the work in other formats to third parties. The publisher might license other editions
or versions of the complete work (in its original language or in translation); the
publisher might sell rights to part of the work; and/or the publisher might adapt and
exploit the original material and produce it in different media.
A hardback can be published as a paperback, either by the originating or by another
publisher. A work of literature can be produced in an educational edition, with
background or explanatory notes to help students studying it for an exam. Visuallyimpaired readers may need an edition of a book manufactured with large print.
Perhaps the most common way in which an entire book is published in a different
edition is when it is translated into another language and sold in other countries.
If the original publisher produces another edition or version of an author’s work, then
royalties are the most common way of paying that author. The rates may be different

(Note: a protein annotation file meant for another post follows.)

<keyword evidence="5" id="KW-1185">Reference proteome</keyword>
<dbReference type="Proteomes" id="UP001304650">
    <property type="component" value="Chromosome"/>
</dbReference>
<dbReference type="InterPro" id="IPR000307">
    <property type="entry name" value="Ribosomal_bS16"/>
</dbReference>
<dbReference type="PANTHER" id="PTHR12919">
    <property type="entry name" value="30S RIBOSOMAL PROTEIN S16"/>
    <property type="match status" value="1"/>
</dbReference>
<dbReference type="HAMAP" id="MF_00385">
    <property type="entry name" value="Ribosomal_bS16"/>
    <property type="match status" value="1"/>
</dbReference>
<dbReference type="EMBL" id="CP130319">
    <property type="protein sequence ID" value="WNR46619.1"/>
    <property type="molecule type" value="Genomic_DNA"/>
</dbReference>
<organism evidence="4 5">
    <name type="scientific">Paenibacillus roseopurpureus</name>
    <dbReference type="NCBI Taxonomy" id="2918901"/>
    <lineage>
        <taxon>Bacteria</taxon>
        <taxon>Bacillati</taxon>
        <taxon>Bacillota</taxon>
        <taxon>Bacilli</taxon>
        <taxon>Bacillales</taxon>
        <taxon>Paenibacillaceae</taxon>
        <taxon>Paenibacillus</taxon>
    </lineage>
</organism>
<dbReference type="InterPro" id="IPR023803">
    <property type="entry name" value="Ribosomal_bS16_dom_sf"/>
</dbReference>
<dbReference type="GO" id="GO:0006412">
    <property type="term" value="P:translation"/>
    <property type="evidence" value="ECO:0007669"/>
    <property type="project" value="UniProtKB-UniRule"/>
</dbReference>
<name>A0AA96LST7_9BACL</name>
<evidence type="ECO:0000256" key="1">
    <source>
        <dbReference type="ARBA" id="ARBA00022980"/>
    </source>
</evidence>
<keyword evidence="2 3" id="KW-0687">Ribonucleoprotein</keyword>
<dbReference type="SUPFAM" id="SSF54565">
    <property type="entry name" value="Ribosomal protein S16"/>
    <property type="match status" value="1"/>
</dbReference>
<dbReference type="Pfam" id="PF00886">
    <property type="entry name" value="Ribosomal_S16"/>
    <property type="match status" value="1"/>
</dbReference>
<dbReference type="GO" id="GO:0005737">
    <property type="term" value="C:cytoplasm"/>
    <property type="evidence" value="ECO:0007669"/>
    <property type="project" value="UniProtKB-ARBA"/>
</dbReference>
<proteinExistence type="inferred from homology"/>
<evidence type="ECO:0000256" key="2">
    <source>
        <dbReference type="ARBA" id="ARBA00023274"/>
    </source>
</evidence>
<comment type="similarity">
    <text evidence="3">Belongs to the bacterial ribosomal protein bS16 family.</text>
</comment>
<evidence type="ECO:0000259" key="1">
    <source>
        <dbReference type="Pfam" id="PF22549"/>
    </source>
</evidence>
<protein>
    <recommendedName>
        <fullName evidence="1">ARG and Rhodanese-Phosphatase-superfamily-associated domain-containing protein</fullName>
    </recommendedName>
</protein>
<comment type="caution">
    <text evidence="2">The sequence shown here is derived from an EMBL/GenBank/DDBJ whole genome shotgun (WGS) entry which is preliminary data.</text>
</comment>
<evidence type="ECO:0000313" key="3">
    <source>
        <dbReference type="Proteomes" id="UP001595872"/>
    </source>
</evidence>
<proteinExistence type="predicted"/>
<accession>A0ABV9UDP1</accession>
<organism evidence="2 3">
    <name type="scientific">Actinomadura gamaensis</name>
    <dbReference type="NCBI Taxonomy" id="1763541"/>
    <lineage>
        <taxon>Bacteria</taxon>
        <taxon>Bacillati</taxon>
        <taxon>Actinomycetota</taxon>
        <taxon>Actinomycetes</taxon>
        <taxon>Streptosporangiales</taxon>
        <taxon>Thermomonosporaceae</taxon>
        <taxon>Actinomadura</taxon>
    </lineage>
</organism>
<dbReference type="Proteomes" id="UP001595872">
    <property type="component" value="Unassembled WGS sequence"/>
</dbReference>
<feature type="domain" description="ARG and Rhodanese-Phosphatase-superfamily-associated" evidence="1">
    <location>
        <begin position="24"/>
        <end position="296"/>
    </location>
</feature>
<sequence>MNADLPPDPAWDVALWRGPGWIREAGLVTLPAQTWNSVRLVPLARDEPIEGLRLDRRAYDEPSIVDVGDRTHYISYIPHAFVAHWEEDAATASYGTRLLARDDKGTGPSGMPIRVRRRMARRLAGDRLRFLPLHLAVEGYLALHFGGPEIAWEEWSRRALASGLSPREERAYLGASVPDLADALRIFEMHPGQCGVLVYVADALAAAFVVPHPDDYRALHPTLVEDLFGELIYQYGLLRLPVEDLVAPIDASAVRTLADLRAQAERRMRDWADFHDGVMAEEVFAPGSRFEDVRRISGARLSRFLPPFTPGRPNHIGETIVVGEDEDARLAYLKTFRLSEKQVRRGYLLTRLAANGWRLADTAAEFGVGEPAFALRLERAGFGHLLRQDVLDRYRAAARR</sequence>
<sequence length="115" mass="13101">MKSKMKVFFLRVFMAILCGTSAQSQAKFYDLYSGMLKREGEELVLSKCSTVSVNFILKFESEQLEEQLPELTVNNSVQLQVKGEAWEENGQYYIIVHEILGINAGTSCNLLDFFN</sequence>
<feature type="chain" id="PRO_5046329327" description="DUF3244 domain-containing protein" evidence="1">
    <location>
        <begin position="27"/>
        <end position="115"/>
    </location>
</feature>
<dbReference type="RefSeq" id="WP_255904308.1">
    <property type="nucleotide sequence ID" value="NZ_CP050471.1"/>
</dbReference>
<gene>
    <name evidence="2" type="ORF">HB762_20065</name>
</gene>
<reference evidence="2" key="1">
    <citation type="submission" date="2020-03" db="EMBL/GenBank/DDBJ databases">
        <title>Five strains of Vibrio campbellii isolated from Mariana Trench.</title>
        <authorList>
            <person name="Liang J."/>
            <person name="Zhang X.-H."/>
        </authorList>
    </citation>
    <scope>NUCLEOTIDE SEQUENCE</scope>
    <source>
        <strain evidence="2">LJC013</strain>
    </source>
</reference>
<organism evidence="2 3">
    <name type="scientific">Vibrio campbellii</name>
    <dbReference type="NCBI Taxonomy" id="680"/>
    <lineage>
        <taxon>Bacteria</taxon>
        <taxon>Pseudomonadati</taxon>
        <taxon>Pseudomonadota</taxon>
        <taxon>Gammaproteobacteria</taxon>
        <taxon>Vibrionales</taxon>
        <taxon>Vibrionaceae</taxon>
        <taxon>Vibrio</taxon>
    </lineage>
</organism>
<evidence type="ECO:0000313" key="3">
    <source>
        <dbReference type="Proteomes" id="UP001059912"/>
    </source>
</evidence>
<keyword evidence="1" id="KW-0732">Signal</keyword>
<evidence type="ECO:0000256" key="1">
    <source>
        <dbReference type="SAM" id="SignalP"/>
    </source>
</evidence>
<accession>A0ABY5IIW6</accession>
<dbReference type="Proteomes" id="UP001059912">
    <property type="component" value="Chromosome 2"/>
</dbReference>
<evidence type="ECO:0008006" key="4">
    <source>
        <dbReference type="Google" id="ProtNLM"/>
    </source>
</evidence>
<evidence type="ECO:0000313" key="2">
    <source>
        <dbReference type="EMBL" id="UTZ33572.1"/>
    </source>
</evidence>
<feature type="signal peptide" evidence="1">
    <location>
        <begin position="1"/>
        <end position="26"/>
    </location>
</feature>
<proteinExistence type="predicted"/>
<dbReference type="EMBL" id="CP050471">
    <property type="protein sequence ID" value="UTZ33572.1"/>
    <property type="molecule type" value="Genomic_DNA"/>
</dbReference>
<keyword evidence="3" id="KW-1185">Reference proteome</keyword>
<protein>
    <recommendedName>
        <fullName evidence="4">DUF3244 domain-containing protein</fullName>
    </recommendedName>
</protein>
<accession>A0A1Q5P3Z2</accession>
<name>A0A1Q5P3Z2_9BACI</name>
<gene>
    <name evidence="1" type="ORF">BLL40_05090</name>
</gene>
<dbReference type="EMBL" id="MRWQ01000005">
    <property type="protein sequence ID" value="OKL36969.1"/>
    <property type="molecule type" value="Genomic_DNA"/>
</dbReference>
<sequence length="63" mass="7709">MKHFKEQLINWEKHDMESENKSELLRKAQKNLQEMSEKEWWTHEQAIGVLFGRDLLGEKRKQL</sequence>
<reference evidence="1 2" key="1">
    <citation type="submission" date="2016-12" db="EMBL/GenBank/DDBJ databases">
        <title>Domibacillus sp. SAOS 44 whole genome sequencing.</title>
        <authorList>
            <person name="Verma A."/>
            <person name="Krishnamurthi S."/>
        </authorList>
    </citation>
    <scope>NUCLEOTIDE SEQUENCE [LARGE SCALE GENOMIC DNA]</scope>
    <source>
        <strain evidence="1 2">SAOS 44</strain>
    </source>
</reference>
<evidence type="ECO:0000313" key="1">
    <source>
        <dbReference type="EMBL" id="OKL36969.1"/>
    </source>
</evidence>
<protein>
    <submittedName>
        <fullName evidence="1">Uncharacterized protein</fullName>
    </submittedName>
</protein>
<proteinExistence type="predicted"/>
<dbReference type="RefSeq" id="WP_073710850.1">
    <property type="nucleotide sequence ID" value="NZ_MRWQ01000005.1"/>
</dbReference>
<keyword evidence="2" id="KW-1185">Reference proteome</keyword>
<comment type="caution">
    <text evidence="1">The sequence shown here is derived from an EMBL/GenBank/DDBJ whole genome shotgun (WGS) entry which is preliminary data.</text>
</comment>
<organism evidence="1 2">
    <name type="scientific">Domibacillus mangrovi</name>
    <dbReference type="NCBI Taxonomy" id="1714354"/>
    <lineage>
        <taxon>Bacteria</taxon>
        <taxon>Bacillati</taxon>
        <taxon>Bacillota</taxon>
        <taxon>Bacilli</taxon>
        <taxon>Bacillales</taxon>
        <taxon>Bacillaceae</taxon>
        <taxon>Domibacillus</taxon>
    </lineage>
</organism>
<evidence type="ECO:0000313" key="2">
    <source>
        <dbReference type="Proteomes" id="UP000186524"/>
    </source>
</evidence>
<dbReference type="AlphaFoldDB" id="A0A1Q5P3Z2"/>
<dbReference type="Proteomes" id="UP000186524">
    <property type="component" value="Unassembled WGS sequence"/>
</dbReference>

if the discounts offered to retailers are different.
Managing Intellectual Property in the Book Publishing Industry
For example
Royalty on original edition:
home sales 10 percent of retail price
export sales 10 percent of net sums received
Royalty on paperback edition: home sales 12 percent of net sums received
export sales 10 percent of net sums received
If another publisher buys the rights to produce a local edition of the original work,
then this buyer will usually pay a royalty on his sales. The originating publisher can
manufacture and supply finished copies (bound or in sheets), printed at the same
time as his own reprint so that both parties can benefit from the longer print run.
Or the selling publisher can provide film or digital files of the original work so that
the buying publisher can print his own edition.
The first method is especially useful when books are in full color, as the example